Unfavourable effect of electronic cigarette smoking similar to tobacco smoking

Electronic Cigarette Smoking Increases Aortic Stiffness and Blood Pressure in Young Smokers

Literature - Vlachopoulos C et al. JACC 2016

Vlachopoulos C, Ioakeimidis N., Abdelrasoul M, et al.
JACC. Volume 67(23): 2802–2803. doi:10.1016/j.jacc.2016.03.569


Electronic cigarettes (EC) have been advocated as a less harmful alternative to tobacco cigarettes (TC). Smoking TC increases aortic stiffness and blood pressure (BP) [1].
This research letter compared the effects of EC and TC smoking on aortic stiffness and BP. 24 smokers (aged 30+8 years) without other CV risk factors were measured in four separate occasions: 1: TC over 5 min, 2: EC over 5 min, 3: EC for a period of 30 min, and 4: nothing for 60 min. Nicotine delivery rate is lower and slower with EC than with TC. Aortic stiffness was assessed with carotid-femoral pulse-wave velocity (PWV).

Main results

  • Heart rate increased significantly in TC (4.0 beats/min after 5 min, P<0.05) and EC-30 (3.1 beats/min after 30 min) sessions, but not after EC-5 (P=0.57).
  • Systolic BP increased significantly in TC and EC sessions, without a significant difference between the two forms of smoking.
  • PWV increased by 0.44 m/s as compared with baseline, immediately after the end of TC smoking, and remained elevated throughout the measurement period of 60 min.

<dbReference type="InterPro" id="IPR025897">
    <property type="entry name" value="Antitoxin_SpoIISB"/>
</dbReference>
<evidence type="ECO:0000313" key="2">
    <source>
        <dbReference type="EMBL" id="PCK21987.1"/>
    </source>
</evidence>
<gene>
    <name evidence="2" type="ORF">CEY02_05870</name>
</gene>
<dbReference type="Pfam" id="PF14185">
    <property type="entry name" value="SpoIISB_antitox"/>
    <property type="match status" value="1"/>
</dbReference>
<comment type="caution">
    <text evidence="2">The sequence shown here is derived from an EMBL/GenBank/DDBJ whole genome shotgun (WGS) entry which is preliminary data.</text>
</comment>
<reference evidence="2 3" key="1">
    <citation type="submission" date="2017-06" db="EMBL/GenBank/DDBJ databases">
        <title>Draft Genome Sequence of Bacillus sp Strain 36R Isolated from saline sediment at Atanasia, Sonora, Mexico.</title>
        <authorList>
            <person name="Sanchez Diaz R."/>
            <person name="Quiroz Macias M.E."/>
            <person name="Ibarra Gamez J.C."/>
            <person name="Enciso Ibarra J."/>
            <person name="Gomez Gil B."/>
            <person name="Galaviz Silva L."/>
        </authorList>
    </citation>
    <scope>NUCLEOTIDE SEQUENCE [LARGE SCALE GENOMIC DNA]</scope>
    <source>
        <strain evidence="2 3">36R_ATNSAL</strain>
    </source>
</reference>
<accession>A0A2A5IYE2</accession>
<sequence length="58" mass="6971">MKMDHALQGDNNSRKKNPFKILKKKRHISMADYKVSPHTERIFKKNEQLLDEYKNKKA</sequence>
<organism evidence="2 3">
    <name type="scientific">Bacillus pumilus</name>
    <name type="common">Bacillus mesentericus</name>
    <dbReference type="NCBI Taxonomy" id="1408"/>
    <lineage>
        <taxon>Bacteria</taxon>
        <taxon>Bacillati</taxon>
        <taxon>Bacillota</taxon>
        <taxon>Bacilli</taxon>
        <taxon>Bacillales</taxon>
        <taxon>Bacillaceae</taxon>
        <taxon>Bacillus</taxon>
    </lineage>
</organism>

• A significant PWV increase by 0.19 m/s was seen after 15 min in response to EC-5. EC-30 smoking elicited a stronger and prolonged PWV increase, with the peak immediately after the end of smoking, by 0.36 m/s.
  • EC-30 yielded a PWV increases similar to that of TC smoking throughout the study period (F=0.268, P=0.615), while EC-5 led to a less potent PWV increase as compared with TC (F=4.425, P=0.005).


These data show that smoking of an electronic cigarette (30 min) induces an unfavourable effect on aortic stiffness and BP, similar to smoking of tobacco cigarettes. The effect of 5 min of EC smoking on aortic stiffness is weaker and delayed as compared to TC.  

Find this letter online at JACC


1. Vlachopoulos C, Kosmopoulou F, Panagiotakos D, et al. Smoking and caffeine have a synergistic detrimental effect on aortic stiffness and wave reflections. J Am Coll Cardiol 2004;44:1911–7

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